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Franco FACCIO (1840-1891) Amleto (1865), tragedia lirica in four acts
Amleto - Pavel Cernoch (tenor), Claudio - Claudio Sgura (baritone), Polonio - Eduard Tsanga (bass), Orazio - Sebastien Soules (bass), Marcello - Bartosz Urbanowicz (baritone), Laerte - Paul Schweinester (tenor), Ofelia - Iulia Maria Dran (soprano), Gertrude - Dshamilja Kaiser (mezzo-Soprano), Lo spettro / Un sacerdotte - Gianluca Buratto (bass), Un araldo / Il re Gonzaga - Jonathan Winell (tenor), La regina Giovanna - Sabine Winter (soprano), Luciano / Primo becchino - Yasushi Hirano (bass), Prague Philharmonic Choir, Wiener Symphoniker / Paolo Carignani
rec. 2016, Festspielhaus Bregenz, Germany
Booklet notes in English and German; libretto in Italian with English translation available for download NAXOS 8.660454 [67:55+66:46]
When an opera CD set arrives at one’s doorstep, which has the impressive compositional clout that this one does, and has not been staged since 1871, one may start to think that a long-lost masterpiece might just have been revealed. Sadly, that is not entirely the case here. Composer Franco Faccio is chiefly remembered for having conducted the world premiere of Verdi’s Otello and the Italian premieres of the revised La Forza del Destino, Aida, Don Carlo, as well as Wagner’s Die Meistersinger von Nürnberg. His librettist was no less than the most celebrated Arrigo Boito, who would eventually collaborate with Verdi on both Otello and Falstaff.
This version of Hamlet arrived on the scene only three years before the more familiar version by Ambroise Thomas. It is rather fascinating to compare the two operas. Neither is particularly successful at achieving the raw power of Shakespeare’s drama. Musically speaking, Faccio’s scenes and arias, while pleasant, are something of a letdown. The melodies come and go but they stay too fleetingly to register in any substantive way. The ‘To be, or not to be’ monologue is just as much a failure as the version that Ambroise Thomas composed for Paris. In this opera there is nothing to equal Thomas’ wonderful Brindisi or Ophelia’s mad scene. Both Faccio and Thomas only excel at some of the accompanying orchestral music. Both composed a rather jaunty Danish March to open the banquet scene. Faccio gives us an enjoyable but brief string quartet that is part of the Act 2 prelude. The most beautiful number in the entire score is the gravely beautiful funeral procession for Ofelia. This was one excerpt from the opera that continued to be performed after 1871. According to the booklet, it can still be encountered during Easter celebrations on the island of Corfu. Ultimately I think that Ambroise Thomas achieved more in his score because he was not trying to be utterly faithful to Shakespeare but rather to entertain his wealthy Parisian audience. Faccio and Boito aimed for a loftier piece of music drama, so that had the larger failure. It is worth noting that after the last performances at La Scala Faccio abandoned composing and returned to the podium.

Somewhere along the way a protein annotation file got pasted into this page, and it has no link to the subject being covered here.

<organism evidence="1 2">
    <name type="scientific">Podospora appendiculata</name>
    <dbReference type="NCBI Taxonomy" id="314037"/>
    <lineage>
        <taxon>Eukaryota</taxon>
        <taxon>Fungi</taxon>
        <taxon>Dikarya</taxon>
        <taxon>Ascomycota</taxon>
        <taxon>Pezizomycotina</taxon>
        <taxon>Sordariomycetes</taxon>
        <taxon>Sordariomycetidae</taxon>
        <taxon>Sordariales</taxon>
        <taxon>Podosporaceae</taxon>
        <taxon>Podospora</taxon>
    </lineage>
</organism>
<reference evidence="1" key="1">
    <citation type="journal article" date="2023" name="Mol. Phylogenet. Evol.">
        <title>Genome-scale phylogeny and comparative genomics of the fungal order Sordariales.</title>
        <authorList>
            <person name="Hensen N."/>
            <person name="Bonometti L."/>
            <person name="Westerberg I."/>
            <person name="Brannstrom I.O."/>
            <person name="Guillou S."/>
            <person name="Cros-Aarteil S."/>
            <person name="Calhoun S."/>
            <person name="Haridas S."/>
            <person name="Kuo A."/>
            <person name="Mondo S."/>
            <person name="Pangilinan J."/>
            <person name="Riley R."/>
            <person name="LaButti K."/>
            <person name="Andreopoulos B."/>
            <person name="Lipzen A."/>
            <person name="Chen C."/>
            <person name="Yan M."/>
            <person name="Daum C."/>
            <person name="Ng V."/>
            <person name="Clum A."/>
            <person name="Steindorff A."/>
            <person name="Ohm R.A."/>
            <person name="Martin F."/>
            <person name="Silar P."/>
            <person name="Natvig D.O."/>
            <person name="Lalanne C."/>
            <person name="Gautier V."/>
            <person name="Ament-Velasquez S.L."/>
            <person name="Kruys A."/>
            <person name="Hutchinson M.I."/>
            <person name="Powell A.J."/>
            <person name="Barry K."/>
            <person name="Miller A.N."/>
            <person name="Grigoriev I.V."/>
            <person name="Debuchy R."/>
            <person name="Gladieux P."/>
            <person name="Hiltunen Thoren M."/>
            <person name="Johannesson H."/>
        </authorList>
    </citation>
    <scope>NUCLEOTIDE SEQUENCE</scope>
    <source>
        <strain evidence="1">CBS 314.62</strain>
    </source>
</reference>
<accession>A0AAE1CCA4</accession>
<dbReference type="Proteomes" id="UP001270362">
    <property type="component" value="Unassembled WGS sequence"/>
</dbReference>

The performance recorded here was made over four evenings in the Bregenz Festspielhaus. The sound veers from close and immediate to annoyingly diffuse at times – a drawback of the live recording – but stage noises are kept to a minimum.
Faccio’s Hamlet is a tenor who is asked to sing a great deal of heavily declamatory music. Pavel Cernoch is in stentorian voice, but it becomes a bit wearing on the listener as the opera proceeds. This is entirely the composer’s fault, not the singer’s. Iulia Dran as Ophelia has a voice which puts me in mind of a young Mirella Freni when she sings in the mid and lower ranges. But as she climbs into the higher range, her voice veers into bouts of gusty unsteadiness. Claudio Sgura displays a firm and attractive bass for King Claudius. Queen Gertrude is sung by Dshamilja Kaiser, who demonstrates a vocal range incorporating a powerful and searing top voice, but her tone tends to sound swallowed and effortful below the passagio. Paul Schweinster as Laertes is a pleasant tenor of lighter timbre than that of Hamlet. Gianlucca Buratto is an impressive ghost.
The excellent Prague Philharmonic Chorus does some really impressive work. The Wiener Symphoniker play their music crisply, with style and accomplishment. Conductor Paolo Carignani brings exactly the right sense of verve and drama to the score, providing the best argument possible for reviving this opera.
This release is worth investigating for those who are curious, but a rival company, C Major, has simultaneously released a DVD (740608) and a Blu-ray (740704) of these same performances; the videos might be better value for purchase.
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